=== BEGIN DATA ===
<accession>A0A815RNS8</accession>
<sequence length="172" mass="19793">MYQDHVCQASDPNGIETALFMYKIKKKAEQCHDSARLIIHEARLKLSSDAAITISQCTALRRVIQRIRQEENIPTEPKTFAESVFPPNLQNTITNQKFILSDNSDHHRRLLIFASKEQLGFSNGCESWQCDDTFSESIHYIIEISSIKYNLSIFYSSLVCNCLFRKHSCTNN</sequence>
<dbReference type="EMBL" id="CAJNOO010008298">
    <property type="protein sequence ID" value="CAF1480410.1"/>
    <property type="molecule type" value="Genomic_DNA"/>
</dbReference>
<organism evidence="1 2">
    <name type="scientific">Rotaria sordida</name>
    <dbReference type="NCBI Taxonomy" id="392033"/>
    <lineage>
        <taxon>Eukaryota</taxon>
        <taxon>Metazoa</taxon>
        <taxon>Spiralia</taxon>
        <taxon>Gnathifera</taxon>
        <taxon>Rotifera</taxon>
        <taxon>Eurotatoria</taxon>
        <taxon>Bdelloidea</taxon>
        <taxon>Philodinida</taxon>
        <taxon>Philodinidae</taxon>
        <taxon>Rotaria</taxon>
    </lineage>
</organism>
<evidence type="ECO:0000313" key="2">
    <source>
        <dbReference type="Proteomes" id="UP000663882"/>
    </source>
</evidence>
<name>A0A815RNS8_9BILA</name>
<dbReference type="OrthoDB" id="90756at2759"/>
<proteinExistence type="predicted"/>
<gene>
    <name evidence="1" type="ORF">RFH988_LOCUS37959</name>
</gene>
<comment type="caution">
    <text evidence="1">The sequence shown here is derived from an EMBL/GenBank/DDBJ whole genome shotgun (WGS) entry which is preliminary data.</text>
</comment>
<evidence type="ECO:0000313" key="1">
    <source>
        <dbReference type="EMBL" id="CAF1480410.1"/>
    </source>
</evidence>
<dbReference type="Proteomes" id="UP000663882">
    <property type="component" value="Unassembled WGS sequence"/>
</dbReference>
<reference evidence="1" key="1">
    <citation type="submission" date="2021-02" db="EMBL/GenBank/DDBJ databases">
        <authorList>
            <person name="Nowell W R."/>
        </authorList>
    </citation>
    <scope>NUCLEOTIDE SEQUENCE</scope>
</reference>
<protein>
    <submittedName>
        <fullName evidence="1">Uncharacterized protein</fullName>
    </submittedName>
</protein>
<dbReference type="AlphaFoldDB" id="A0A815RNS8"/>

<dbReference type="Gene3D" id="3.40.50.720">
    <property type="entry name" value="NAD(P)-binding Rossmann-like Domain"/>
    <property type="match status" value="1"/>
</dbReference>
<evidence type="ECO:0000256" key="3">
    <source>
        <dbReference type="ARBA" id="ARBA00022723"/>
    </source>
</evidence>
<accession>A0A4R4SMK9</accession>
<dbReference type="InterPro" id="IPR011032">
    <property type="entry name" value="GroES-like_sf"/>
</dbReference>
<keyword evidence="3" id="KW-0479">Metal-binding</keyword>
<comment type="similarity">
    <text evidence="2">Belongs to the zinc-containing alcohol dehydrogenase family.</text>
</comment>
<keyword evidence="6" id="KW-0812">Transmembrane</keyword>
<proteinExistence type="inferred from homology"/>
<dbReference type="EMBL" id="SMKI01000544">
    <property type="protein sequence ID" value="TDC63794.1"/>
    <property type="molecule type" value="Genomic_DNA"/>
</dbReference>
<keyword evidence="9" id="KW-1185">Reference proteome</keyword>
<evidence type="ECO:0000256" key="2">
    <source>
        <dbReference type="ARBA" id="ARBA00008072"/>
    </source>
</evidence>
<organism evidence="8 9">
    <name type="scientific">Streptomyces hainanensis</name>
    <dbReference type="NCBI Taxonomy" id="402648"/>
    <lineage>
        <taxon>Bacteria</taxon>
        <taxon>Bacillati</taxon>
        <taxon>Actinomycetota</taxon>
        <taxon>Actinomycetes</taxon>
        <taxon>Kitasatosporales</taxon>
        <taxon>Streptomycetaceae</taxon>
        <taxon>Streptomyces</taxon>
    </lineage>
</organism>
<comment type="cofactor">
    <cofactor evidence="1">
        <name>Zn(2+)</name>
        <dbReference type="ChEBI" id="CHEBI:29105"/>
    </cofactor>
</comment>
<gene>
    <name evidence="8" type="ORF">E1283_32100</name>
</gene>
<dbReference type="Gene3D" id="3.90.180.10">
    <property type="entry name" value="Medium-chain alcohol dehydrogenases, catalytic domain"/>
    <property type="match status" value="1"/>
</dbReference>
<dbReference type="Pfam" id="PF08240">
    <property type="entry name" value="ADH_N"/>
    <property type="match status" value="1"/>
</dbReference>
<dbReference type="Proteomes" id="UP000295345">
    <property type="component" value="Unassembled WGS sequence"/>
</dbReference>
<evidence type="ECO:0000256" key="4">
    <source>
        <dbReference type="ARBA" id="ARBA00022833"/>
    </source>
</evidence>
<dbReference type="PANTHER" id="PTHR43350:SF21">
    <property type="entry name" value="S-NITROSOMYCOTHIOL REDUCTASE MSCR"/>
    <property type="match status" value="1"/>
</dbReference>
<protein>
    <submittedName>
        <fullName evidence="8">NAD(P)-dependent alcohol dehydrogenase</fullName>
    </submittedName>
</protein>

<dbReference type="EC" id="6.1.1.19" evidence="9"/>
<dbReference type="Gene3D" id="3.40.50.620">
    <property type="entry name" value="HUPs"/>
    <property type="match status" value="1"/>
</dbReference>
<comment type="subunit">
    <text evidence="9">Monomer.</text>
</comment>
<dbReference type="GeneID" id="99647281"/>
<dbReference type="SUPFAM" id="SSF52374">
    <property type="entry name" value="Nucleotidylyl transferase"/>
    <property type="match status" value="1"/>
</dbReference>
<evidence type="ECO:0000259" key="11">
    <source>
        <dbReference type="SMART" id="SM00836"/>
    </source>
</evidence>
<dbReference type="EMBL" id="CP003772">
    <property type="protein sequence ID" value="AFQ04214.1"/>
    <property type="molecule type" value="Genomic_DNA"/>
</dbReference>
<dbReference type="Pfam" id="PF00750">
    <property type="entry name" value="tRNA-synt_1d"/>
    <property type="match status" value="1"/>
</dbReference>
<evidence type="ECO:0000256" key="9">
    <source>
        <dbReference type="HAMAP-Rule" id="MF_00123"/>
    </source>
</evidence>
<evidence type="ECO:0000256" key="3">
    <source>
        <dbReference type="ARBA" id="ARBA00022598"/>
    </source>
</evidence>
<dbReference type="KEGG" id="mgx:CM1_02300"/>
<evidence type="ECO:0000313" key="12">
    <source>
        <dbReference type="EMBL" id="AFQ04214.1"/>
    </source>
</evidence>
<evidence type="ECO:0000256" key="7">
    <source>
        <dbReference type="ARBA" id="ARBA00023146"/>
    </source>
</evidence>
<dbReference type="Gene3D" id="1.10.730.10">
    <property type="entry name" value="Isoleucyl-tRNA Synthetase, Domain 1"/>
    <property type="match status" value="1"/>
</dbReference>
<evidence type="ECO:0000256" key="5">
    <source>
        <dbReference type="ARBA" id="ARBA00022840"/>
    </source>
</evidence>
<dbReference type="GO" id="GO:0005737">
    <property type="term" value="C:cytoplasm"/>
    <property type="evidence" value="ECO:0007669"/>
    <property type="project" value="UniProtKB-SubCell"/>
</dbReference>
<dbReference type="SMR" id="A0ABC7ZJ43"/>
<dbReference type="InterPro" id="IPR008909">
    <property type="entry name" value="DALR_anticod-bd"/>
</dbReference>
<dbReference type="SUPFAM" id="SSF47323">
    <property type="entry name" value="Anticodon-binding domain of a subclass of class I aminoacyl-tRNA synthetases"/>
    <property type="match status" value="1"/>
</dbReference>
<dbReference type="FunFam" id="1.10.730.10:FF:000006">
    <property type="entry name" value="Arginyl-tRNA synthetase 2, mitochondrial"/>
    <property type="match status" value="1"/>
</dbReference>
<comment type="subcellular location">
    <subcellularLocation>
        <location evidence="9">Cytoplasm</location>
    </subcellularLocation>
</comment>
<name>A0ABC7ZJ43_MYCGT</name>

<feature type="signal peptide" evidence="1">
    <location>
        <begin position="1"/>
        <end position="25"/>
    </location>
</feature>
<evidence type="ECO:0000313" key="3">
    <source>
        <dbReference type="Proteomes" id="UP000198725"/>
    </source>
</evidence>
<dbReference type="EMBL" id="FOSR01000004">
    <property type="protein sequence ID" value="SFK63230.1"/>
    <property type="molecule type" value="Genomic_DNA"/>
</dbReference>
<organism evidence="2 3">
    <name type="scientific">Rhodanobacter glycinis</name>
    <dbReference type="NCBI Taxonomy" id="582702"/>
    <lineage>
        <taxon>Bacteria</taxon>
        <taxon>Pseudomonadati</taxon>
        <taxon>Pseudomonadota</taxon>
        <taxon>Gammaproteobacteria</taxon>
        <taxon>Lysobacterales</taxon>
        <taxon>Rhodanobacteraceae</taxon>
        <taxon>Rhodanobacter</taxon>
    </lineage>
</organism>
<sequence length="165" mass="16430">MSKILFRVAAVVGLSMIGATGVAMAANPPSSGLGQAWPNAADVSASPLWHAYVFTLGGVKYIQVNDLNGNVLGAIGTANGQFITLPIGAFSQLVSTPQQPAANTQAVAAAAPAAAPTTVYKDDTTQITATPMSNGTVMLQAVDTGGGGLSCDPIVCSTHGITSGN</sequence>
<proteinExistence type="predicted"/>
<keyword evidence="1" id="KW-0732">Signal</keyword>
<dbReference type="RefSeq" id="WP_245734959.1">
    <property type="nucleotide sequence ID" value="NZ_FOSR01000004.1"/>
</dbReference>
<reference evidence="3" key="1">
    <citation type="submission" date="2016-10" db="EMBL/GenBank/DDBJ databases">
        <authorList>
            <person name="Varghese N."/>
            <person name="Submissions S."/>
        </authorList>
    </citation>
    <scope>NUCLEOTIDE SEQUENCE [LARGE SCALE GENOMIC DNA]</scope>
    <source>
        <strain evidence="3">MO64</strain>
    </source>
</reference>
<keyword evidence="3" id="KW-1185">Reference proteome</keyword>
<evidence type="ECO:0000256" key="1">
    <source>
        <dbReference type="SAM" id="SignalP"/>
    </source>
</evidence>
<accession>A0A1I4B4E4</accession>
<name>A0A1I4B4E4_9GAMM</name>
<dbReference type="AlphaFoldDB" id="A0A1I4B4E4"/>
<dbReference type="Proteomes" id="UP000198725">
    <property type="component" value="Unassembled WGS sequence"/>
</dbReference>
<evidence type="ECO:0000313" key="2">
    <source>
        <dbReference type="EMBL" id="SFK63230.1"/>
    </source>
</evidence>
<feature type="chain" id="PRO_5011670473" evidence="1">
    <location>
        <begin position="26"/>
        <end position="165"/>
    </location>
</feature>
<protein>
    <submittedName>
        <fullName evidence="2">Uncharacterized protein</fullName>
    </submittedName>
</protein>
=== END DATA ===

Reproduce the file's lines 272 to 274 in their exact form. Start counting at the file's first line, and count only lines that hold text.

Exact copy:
<evidence type="ECO:0000313" key="2">
    <source>
        <dbReference type="EMBL" id="SFK63230.1"/>